The ponderosa nursery, Catherine Creek.jpg
Old stove, Old Stove Road, Catherine Creek.jpg
The collapsed cabin, Burdoin Mountain.jpg
Falls on Labyrinth Creek, Burdoin Mountain.jpg
Rock dam, Traverse Trail, Coyote Wall.jpg
Farm pond, Traverse Trail, Coyote Wall.jpg
View up Coyote Wall.jpg
Ponderosas and Rowena Gap, Coyote Wall.jpg
Heading down the Wall, the views were windy and cold but still fairly blue looking east. We took winding Little Maui down the creek to the old highway, then launched ourselves upward again through the Labyrinth. We hiked the old Shoestring (now the Desert Parsley Trail) down into the Rowland Basin and through the Indian Pits area. Then it was up the scree past the pinnacle on the Rowland Wall.
Old Ranch Road-Little Maui Trail Junction, Coyote Wall.jpg
Pungent desert parsley, Little Maui Creek, Coyote Wall.jpg
Little Maui Creek, Coyote Wall.jpg
Coal train, Labyrinth.jpg
Piper's desert parsley, Labyrinth.jpg
Upper Labyrinth Falls, Labyrinth.jpg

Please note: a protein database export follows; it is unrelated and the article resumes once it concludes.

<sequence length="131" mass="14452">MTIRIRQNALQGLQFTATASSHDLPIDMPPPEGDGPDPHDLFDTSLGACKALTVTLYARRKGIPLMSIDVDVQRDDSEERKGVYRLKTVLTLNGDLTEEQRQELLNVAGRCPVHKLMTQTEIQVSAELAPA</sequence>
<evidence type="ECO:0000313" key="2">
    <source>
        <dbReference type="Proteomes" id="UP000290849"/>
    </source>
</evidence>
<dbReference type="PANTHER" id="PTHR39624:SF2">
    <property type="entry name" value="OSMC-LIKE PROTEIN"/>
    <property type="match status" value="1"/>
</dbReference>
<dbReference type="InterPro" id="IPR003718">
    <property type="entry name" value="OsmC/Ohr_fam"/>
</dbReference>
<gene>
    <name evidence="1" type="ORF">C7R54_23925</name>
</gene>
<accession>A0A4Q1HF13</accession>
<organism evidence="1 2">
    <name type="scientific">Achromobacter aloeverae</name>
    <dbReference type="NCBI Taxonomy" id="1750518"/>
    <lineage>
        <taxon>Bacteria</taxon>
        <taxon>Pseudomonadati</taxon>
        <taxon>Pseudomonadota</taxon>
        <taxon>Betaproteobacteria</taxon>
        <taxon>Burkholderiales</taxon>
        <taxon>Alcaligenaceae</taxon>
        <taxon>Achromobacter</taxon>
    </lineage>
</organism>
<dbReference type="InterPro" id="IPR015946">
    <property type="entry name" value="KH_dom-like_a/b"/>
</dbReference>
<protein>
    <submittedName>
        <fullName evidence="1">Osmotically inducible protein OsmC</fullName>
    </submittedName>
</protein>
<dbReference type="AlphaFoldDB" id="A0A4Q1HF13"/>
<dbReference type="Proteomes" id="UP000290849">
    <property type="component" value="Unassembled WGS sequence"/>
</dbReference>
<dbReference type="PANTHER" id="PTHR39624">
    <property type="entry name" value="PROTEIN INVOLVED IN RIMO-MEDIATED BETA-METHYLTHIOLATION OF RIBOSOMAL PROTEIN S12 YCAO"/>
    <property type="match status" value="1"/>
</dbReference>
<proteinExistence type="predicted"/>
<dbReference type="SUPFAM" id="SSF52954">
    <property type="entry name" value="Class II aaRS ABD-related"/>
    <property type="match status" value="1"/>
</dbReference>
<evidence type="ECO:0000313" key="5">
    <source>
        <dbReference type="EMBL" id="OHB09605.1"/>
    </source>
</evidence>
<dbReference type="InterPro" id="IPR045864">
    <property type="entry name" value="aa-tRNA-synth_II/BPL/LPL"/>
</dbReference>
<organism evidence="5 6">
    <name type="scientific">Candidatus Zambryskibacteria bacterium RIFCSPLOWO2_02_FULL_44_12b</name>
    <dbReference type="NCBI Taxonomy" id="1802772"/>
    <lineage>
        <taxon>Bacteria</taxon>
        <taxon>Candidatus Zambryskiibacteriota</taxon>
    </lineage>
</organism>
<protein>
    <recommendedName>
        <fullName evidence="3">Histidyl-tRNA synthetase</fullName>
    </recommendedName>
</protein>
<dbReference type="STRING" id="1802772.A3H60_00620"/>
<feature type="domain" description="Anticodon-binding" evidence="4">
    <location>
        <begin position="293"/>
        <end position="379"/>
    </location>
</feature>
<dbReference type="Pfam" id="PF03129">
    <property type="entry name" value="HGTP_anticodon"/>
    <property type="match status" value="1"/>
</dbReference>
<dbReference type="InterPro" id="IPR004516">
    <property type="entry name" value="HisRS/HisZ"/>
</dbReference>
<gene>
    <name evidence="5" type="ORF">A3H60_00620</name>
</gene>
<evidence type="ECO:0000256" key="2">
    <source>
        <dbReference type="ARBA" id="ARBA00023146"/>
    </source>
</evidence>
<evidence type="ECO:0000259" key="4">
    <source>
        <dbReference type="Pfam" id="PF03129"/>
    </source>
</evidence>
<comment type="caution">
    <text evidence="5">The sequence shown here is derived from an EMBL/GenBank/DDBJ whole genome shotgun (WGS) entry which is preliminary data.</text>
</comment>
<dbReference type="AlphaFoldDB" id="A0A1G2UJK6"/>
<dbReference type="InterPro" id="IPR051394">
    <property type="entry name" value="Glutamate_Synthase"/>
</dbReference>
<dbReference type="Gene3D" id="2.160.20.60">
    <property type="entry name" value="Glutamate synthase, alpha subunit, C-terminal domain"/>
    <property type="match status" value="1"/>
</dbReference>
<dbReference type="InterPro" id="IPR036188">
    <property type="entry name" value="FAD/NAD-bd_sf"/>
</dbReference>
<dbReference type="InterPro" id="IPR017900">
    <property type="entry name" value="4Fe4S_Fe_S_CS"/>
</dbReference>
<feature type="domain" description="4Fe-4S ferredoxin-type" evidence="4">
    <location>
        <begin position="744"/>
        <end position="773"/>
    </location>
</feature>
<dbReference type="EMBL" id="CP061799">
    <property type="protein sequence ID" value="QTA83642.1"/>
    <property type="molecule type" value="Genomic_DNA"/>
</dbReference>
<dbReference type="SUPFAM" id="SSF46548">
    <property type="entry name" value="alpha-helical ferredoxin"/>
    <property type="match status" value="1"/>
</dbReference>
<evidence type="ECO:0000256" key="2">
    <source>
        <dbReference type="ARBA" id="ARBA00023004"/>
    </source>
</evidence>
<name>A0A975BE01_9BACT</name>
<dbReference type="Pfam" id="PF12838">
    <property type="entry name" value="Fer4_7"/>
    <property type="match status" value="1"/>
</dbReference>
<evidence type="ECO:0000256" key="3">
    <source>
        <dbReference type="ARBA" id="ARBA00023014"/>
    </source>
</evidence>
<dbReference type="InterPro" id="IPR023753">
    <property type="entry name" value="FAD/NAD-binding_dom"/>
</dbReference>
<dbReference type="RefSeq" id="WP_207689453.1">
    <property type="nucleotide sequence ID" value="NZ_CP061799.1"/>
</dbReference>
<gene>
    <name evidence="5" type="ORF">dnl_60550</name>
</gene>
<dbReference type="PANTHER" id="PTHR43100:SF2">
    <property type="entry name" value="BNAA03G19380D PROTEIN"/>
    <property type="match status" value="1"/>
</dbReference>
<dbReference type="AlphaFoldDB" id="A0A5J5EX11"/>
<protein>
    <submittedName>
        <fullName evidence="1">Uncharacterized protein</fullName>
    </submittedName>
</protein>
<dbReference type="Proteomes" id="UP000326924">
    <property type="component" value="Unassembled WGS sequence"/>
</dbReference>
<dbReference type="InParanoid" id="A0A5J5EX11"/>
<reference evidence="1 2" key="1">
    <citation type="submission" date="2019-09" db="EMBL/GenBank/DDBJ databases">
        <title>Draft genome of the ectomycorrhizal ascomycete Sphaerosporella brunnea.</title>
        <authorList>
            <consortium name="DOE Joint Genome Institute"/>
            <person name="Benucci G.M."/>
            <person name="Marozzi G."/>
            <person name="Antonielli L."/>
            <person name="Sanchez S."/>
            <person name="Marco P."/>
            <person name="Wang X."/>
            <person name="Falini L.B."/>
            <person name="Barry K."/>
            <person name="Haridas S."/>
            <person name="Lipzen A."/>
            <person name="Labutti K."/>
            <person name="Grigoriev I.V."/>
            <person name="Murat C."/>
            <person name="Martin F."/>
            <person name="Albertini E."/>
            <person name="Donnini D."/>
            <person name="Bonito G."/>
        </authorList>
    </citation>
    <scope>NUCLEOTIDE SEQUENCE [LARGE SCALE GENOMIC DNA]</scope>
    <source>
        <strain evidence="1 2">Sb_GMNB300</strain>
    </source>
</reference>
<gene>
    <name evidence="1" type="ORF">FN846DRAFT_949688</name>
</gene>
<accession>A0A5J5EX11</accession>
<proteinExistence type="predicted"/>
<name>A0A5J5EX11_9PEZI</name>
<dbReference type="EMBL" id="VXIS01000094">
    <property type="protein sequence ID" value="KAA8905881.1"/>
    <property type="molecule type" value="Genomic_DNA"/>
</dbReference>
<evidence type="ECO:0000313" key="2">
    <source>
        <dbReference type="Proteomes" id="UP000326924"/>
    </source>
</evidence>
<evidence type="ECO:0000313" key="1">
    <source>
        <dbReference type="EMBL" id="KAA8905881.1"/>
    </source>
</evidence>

Columnar basalt, Labyrinth.jpg
Old stone enclosure, Desert Parsley Trail, Indian Pits.jpg
Rowland Pinnacle, Rowland Wall, Catherine Creek.jpg
The dying ponderosas here are now very dead and mostly keeled over from the California ips beetle infestation. We paid our homage to the arch, and then, with a gray and sleety-looking squall on the way, we cut our losses and indulged in Compost Toilet Way (or Maybe Compost Toilet Way or another name if someone can tell me what this contraption is). It is not for the fainthearted: the poison oak is not leafing out yet, but we were armpit deep in places. Back on the open slope, we cut across to Tracy Hill and got done just as the drizzle set in.
Infested ponderosa, Catherine Creek.jpg
Western saxifrage, Catherine Creek.jpg
Vernal pool, Catherine Creek.jpg
Looking up at the arch, Catherine Creek.jpg
Hiking Compost Toilet Way, Catherine Creek.jpg
Deer skull, Compost Toilet Way, Catherine Creek.jpg
Compost toilet (maybe), Compost Toilet Way, Catherine Creek.jpg
Michael’s GPS says it was 16.6 miles and 2,930 feet elevation again.
Catherine-Coyote-Hike.jpeg

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VanMarmot
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Re: Tracy Hill-Catherine Creek-Coyote Wall 02-15-18

Post by VanMarmot » February 21st, 2018, 7:59 am

You sure squeezed almost the entire Catherine Creek area experience into one trip! Nice! Interesting to see that the old stove is still there.